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Revista Española de Enfermedades Digestivas

versión impresa ISSN 1130-0108

Rev. esp. enferm. dig. vol.105 no.1 Madrid ene. 2013

http://dx.doi.org/10.4321/S1130-01082013000100014 

LETTERS TO THE EDITOR

 

Infectious esophagic fistula: A common virus with an extraordinary presentation

Fístula esofágica infecciosa: un virus común con una presentación extraordinaria

 

 


Key words: Cytomegalovirus. Fistula. Elderly. Immunosuppression. Corticosteroids. Valganciclovir.

Palabras clave: Citomegalovirus. Fístula. Vejez. Inmnunosupresión. Corticoides. Valganciclovir.


 

 

Dear Editor,

Cytomegalovirus (CMV) is an herpesvirinae virus widely spread thorough general population, with a global prevalence between 40-100%. After primo-infection, the virus remains in latent phase and can reactivate under immunosuppression situations from different etiologies, like drug therapy -immunosuppressants (1), chemotherapy (2)- or immunodeficiencies -primary or acquired (3,4)-. CMV is a known opportunistic pathogen of the gastrointestinal tract and can cause a wide spectrum of lesions in esophagus, stomach and bowels (5).

 

Case report

We present an 88-year-old woman with polymyalgia rheumatica on treatment with oral corticosteroids (prednisone 30 mg b.i.d) who was admitted to our institution because of dysphagia, odynophagia and fatigue in the last two weeks. Some days before admission, the patient had complained of an episode of atypical thoracic pain irradiated to her neck, with a normal cardiologic study. One day after her admission she presented with hematemesis without hemodynamic instability or anemia. An upper endoscopy was performed, showing a partially fibrin-covered orifice with an apparently blind end, located in the cervical esophagus (Fig. 1A). Biopsies from the orifice borders were taken. An esophagogram and a computerized tomography scan were performed (Fig. 1B and C), showing a fistula in the lateral face of the cervical esophagus, in communication with a pseudo-cavity filled with oral contrast (esophagogram). The biopsies demonstrated the presence of the characteristic cytopathic CMV effect (Fig. 1D). After diagnosis of esophagic fistula secondary to CMV infection was established, treatment with valganciclovir (900 mg b.i.d.) was started, reducing prednisone dose. The patient experienced a significant clinical improvement in a few days. Endoscopic examination was performed 12 weeks later, and complete healing of the fistula was observed.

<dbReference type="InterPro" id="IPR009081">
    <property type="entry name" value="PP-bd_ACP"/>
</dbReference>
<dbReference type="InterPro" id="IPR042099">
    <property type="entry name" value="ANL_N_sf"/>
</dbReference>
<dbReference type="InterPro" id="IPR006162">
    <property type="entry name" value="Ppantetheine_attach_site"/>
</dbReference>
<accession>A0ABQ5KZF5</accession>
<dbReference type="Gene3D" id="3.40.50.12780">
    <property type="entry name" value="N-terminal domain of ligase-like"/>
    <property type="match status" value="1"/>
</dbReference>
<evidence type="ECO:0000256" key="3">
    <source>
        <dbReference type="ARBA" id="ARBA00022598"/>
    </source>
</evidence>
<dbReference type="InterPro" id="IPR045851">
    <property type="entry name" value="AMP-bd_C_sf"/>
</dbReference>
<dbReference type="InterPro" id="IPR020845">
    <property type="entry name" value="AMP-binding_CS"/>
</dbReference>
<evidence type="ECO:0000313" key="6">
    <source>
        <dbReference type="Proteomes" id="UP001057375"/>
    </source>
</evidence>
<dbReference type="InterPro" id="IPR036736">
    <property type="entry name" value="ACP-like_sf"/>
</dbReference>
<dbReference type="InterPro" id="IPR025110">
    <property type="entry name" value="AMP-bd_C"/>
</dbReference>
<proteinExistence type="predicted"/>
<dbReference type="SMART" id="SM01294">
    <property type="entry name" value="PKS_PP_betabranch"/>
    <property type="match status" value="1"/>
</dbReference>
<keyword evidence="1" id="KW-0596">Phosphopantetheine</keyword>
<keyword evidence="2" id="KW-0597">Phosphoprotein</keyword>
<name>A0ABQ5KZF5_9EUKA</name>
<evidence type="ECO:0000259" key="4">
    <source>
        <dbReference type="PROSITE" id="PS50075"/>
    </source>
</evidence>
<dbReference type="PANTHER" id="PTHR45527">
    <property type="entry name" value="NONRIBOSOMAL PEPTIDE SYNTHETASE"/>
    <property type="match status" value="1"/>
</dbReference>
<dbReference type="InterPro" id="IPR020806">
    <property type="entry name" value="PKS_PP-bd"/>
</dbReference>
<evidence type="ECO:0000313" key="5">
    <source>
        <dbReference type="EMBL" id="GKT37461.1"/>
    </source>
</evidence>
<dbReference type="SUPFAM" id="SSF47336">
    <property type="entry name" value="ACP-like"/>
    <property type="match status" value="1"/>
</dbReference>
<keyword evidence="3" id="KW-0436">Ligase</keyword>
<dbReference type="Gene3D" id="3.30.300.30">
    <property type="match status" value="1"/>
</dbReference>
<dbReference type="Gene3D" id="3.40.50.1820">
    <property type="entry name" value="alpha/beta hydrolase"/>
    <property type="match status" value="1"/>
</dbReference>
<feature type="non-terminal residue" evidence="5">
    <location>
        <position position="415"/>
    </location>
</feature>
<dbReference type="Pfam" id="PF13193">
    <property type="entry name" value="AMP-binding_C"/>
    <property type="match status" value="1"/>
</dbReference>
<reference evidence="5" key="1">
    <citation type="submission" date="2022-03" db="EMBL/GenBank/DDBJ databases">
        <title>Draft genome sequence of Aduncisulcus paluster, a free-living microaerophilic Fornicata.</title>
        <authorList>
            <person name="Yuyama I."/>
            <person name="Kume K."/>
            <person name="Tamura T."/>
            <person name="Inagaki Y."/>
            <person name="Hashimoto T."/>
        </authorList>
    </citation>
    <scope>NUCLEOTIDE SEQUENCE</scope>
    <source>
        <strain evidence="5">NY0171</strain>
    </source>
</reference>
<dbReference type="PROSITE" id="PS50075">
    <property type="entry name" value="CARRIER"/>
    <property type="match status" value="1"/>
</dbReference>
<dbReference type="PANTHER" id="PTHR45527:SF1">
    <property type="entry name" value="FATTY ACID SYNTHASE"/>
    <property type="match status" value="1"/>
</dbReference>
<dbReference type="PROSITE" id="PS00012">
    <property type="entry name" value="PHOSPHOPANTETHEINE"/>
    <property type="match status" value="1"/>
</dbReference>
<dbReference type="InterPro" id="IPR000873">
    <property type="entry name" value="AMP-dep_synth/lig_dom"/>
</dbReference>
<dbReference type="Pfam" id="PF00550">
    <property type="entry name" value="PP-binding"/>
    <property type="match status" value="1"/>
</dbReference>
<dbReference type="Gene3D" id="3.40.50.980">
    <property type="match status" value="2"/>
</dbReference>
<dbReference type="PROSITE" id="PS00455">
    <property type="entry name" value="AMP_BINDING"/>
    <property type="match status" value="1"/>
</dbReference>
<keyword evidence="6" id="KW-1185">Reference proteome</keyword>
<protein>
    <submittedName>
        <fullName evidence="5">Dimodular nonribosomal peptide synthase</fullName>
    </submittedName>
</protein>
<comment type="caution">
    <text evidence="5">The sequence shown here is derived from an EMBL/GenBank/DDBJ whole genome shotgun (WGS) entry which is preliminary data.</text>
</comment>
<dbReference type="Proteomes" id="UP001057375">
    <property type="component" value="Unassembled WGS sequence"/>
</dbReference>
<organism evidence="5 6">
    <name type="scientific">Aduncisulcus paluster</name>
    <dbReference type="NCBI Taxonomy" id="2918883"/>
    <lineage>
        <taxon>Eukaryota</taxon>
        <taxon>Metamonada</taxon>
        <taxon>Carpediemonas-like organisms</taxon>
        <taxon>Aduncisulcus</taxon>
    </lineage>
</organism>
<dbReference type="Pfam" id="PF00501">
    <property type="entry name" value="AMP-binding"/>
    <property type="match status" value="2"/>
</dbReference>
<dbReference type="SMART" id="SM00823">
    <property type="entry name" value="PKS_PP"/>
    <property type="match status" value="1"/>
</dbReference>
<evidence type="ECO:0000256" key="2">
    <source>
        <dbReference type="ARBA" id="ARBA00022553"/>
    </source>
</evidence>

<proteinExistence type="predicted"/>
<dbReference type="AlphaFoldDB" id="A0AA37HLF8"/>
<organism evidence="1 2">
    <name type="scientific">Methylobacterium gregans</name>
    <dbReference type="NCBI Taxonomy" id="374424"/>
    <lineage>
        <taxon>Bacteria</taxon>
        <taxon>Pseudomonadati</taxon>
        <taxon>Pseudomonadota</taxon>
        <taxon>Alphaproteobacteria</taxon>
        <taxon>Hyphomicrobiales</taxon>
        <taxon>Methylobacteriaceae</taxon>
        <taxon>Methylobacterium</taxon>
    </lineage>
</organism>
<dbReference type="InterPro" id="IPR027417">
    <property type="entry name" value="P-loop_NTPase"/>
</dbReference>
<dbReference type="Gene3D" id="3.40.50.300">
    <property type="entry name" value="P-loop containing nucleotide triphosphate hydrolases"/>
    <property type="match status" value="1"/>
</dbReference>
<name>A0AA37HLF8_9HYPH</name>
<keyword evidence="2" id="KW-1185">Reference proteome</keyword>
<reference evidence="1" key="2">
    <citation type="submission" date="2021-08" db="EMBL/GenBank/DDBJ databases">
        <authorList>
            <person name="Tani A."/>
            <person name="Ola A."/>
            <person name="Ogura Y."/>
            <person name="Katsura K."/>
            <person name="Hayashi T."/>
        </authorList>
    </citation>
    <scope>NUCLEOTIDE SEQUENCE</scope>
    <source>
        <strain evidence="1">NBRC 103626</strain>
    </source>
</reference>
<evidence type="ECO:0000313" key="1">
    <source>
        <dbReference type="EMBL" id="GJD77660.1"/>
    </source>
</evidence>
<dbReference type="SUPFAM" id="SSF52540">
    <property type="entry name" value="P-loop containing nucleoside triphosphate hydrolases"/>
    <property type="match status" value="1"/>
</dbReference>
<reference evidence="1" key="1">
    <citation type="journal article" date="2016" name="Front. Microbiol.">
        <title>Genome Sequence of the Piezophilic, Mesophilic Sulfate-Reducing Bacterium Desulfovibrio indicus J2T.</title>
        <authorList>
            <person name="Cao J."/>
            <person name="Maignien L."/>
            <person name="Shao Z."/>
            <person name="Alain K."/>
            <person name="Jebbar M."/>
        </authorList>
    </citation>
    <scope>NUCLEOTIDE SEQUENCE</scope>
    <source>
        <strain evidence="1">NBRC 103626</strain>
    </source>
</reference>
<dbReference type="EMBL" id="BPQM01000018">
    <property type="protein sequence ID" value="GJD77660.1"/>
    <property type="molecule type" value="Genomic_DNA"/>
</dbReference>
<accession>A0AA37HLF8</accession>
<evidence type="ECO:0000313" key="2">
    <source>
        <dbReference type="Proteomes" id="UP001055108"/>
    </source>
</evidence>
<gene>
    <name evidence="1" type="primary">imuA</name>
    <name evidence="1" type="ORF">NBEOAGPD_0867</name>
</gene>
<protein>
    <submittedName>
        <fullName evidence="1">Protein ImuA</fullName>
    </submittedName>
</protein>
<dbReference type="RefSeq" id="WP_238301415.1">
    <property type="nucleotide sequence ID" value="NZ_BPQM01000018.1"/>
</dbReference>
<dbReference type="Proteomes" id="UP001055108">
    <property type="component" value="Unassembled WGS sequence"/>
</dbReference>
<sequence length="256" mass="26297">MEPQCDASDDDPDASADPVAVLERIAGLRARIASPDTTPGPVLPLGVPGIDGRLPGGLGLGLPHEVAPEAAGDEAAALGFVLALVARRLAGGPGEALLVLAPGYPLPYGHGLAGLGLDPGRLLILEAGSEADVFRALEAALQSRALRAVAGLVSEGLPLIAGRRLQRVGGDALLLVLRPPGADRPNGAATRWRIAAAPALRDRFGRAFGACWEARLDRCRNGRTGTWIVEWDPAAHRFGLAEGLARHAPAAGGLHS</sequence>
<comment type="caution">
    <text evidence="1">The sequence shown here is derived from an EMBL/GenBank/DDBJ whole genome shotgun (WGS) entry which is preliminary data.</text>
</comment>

Discussion

There are scarce reports of CMV esophagic fistulae in scientific literature, usually involving a multimicrobial etiology (generally in HIV positive patients) (3,4). To our knowledge, this is the first report of esophagic fistula secondary to CMV in which the unique precipitating factor was steroids-treatment. CMV infection in immunosuppression situations must be considered in the pathogenesis of atypical digestive tract lesions, and this is not only limited to classic severe immunosuppressive settings (HIV, chemotherapy), but also possible under common treatment like steroids use.

 

Carlos Fernández-Carrillo, Alberto Herreros-de-Tejada, Clara Salas, Luis Ramos, Cristina Suárez y Luis Abreu
Hospital Universitario Puerta de Hierro Majadahonda. Madrid, Spain

 

References

1. Schooley RT, Hirsch MS, Colvin RB, Cosimi AB, Tolkoff-Rubin NE, McCluskey RT, et al. Association of herpesvirus infections with T-lymphocyte-subset alterations, glomerulopathy, and opportunistic infections after renal transplantation. N Engl J Med 1983;308:307-13.         [ Links ]

2. Sharma M, Moore J, Nguyen V, Van Besien K. Fatal CMV pneumonitis in a lymphoma patient treated with rituximab. Am J Hematol 2009;84:614-6.         [ Links ]

3. Chalasani N, Parker KM, Wilcox CM. Bronchoesophageal fistula as a complication of cytomegalovirus esophagitis in AIDS. Endoscopy 1997;29:S28-9.         [ Links ]

4. Vartian CV, Septimus EJ. Bronchoesophageal fistula due to Mycobacterium tuberculosis and cytomegalovirus in a patient with AIDS. Clin Infect Dis 1996;22:581.         [ Links ]

5. Monkemuller KE, Willcox CM. Diseases of the esophagus, stomach and bowel. In: Dolin R, Saag M, Masur H, editors. AIDS therapy. 2nd ed. Philadelphia: Churchill Livingstone; 2003. p. 885-9.         [ Links ]

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